Having good credit is necessary for almost everything in the U.S.: getting a loan, buying a car, renting an apartment, and more.
The way banks and private businesses know if you have good or bad credit is by looking at your credit score.
A credit score is a three-digit number (between 300 and 850) given to you by U.S. credit agencies that lets businesses know how risky it is to let you borrow money. Your credit score can go up or down over time because it is calculated based on late payments, amount of debt, and other money-related factors.
If you think there is a possibility that you will stay in the U.S. after you finish studying, you should think about getting a U.S. credit card to start building your credit.
Getting Your First Credit Card
Getting your first credit card may be a little difficult because banks will ask to review your credit history. Unfortunately, your credit history in your home country is not accepted in the U.S. So, you will be starting from zero.
Starting with no credit history will make it difficult to get approved for most credit cards that U.S. banks offer. But you do have some options:
1. Credit cards from an international bank
2. Student credit cards
3. A secured credit card from a U.S. bank
Documents You Need
Each bank will have its own application process and requirements, but below is a list of what banks usually ask for:
- US visa
- I-20 form
- Social security number
- U.S bank account information/bank statements
- U.S. address
- U.S. phone number
Work & Financial information
- Housing status (e.g. own or rent)
- Monthly rent
- Other monthly expenses
- Total annual gross income (before taxes)
- Some banks allow you to apply online, but it is best to go in person (or call). Speaking with a bank employee directly will make sure they understand your situation.
Credit Cards from an International Bank
If you have a bank account with an international bank (e.g. HSBC), research to find out if they have offices open in the U.S. The possibility that you apply and receive a credit card is much higher if you have a record they can look at. The U.S. office may be able to check your financial record, which may allow them to approve your credit card application.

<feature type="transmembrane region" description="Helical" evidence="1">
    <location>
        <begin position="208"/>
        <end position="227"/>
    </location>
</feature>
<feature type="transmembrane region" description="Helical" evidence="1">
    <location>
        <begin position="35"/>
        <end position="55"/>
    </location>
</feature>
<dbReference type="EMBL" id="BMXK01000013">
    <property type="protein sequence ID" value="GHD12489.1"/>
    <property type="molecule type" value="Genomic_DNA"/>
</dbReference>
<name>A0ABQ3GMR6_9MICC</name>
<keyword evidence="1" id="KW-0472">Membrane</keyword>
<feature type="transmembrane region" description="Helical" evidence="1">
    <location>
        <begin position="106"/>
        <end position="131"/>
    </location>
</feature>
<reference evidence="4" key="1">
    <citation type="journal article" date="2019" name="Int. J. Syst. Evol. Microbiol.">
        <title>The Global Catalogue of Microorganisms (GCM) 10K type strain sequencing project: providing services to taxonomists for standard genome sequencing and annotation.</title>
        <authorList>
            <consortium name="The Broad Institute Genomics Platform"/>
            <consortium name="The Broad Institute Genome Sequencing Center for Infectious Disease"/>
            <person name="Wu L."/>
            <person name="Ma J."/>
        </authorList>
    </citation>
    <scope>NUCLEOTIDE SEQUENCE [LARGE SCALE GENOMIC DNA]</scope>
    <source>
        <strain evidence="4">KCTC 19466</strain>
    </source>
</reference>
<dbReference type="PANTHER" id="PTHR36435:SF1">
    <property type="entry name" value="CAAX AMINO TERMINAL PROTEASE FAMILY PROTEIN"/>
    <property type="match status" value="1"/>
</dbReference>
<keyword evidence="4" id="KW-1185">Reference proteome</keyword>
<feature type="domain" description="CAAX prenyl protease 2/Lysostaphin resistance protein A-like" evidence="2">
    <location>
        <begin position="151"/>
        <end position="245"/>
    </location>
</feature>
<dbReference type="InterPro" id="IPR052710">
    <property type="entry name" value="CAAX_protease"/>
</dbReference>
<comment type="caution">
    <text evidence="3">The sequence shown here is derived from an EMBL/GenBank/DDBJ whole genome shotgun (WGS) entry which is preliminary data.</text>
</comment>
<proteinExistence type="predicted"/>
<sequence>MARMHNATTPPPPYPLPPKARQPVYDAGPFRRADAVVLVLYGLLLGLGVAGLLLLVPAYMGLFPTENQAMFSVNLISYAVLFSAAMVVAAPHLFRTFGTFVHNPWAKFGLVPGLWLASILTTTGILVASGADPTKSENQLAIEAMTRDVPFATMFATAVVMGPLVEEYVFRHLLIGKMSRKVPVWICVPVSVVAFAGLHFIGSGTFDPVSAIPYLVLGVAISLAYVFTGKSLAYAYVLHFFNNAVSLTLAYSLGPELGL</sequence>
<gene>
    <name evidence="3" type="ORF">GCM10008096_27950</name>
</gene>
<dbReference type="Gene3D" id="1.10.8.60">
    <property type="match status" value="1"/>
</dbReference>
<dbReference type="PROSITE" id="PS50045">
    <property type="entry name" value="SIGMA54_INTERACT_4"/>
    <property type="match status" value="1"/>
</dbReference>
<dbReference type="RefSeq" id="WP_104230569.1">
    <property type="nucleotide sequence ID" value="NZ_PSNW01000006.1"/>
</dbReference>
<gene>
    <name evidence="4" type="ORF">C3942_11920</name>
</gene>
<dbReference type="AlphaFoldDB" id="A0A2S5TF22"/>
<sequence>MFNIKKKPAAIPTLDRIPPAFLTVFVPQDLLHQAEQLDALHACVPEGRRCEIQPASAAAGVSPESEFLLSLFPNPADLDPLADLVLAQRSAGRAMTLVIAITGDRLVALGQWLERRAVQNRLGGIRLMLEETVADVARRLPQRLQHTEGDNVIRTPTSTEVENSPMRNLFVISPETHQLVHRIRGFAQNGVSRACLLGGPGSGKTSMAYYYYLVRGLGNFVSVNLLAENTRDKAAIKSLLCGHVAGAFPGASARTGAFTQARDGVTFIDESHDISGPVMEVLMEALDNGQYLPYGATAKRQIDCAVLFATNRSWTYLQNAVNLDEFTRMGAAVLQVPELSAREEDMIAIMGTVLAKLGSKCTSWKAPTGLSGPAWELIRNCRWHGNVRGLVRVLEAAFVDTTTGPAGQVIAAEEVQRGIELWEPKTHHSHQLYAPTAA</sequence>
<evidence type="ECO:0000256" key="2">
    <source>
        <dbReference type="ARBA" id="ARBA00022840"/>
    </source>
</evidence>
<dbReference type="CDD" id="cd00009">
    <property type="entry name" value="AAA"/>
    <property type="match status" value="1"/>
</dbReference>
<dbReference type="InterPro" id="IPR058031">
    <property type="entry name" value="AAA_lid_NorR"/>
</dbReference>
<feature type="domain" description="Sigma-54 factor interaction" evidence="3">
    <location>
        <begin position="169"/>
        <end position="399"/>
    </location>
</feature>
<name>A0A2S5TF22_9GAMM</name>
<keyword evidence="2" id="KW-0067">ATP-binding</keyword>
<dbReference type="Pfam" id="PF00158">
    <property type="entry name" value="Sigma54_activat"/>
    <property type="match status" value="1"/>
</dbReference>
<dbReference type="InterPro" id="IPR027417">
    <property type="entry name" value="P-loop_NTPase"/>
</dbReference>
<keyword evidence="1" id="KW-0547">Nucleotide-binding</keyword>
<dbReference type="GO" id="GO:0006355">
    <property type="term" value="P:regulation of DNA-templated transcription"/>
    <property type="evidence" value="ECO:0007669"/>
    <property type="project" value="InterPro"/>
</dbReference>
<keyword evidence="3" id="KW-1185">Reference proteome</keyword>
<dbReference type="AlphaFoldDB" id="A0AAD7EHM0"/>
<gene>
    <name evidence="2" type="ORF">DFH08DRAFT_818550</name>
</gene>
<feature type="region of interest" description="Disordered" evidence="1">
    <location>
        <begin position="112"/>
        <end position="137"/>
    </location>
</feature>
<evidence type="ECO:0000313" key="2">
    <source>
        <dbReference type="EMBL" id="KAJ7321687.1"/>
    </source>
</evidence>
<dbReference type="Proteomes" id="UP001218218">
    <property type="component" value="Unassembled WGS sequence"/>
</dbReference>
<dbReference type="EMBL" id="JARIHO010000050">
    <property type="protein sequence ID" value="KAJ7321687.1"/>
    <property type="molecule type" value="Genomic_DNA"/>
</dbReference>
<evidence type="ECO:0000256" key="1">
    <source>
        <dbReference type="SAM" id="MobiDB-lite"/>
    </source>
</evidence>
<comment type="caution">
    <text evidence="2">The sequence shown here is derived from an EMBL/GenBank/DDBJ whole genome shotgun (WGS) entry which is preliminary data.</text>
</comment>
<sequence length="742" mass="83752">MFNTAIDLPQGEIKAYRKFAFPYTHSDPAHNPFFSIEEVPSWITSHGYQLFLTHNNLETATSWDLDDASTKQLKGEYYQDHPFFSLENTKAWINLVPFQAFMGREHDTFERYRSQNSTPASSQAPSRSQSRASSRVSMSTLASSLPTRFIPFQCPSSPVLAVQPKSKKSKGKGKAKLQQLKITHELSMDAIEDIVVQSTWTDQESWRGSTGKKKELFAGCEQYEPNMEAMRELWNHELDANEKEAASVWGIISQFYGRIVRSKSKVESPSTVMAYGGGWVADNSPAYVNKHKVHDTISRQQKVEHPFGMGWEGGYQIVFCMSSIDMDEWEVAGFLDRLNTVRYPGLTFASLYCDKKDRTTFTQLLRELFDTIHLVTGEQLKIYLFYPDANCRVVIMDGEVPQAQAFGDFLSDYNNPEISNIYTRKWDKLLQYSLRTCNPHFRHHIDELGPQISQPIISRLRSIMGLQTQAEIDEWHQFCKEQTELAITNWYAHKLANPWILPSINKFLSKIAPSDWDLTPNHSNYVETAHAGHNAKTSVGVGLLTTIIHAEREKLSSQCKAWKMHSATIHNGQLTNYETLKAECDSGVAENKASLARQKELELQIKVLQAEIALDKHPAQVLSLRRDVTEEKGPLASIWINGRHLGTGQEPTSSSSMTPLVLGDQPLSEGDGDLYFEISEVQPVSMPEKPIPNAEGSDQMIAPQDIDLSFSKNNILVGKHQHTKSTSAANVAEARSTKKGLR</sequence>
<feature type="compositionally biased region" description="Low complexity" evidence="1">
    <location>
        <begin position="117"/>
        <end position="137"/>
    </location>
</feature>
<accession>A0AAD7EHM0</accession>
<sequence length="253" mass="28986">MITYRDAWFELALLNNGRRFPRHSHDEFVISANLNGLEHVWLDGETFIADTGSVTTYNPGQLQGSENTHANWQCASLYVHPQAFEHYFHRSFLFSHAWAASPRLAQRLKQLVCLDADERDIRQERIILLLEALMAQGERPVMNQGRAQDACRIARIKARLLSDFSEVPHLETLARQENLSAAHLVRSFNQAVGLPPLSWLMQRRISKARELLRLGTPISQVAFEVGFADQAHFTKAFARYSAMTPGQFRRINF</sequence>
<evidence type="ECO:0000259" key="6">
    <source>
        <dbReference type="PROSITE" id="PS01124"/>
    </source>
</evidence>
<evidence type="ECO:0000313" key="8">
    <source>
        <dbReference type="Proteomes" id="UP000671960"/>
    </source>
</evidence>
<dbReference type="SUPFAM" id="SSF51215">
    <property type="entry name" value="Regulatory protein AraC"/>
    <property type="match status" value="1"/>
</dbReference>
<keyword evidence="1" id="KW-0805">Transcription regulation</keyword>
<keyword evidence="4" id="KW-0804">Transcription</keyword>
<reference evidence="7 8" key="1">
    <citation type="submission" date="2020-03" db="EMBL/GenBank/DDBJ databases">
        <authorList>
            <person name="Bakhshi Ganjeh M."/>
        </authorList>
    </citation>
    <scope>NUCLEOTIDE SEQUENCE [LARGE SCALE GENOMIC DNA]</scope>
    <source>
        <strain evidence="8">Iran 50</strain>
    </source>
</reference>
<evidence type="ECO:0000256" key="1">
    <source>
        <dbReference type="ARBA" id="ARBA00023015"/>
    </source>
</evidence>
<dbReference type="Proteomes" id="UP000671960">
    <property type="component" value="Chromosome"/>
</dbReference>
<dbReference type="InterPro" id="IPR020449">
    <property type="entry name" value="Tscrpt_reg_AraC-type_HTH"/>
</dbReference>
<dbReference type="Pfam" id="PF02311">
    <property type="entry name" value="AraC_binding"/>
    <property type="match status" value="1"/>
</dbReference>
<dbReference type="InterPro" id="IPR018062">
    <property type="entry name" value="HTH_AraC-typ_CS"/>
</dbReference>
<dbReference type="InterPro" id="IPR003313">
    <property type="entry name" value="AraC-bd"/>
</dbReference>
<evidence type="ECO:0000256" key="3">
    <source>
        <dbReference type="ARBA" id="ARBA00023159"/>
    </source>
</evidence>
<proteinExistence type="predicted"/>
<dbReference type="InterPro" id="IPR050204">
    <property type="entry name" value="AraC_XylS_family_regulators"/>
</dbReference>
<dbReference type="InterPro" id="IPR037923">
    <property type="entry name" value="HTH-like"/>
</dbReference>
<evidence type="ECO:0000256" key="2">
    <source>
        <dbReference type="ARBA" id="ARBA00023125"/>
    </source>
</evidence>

Make sure to confirm that the credit card they offer you reports to the 3 main credit agencies:
Student Credit Cards
Many U.S. banks offer credit cards specifically for college students. These credit cards normally give you extra student discounts and benefits. Banks offer these cards to encourage young adults to start building their credit, so they are perfect for you.
The following are large U.S. banks and the student cards they offer:
- Bank of America Student Credit Cards
- Discover Student Credit Cards
- Citibank Student Credit Cards
- Capital One Student Credit Cards
Another credit card that has become popular is the Deserve Edu credit card. This credit card offers international students the option to open a credit card without having a social security number.
A Secured Credit Card from a U.S. Bank
If you are having trouble getting approved for student credit cards, you can try applying for a secured credit card.
Secured cards are different than traditional credit cards because you are required to give a deposit. This means that if you would like to have a credit card that allows you to spend up to $500, you will have to give the bank $500 first.
Many banks use secured cards to help people rebuild their bad credit. The deposit makes sure that the bank will not lose any money with a risky client.
Before opening a secure card with a bank, make sure to ask about the possibility to convert your secure card to an unsecured card (traditional credit card). If available, you can use the secured card to prove that you are a responsible client. Then apply to have a traditional credit card service (with no deposit and more benefits) later.
If you found this information useful, be sure to check our blog regularly for more U.S. tips. Epro 360 is available even after you’ve arrived in the U.S., so click here to see what the Epro 360 Network can offer you.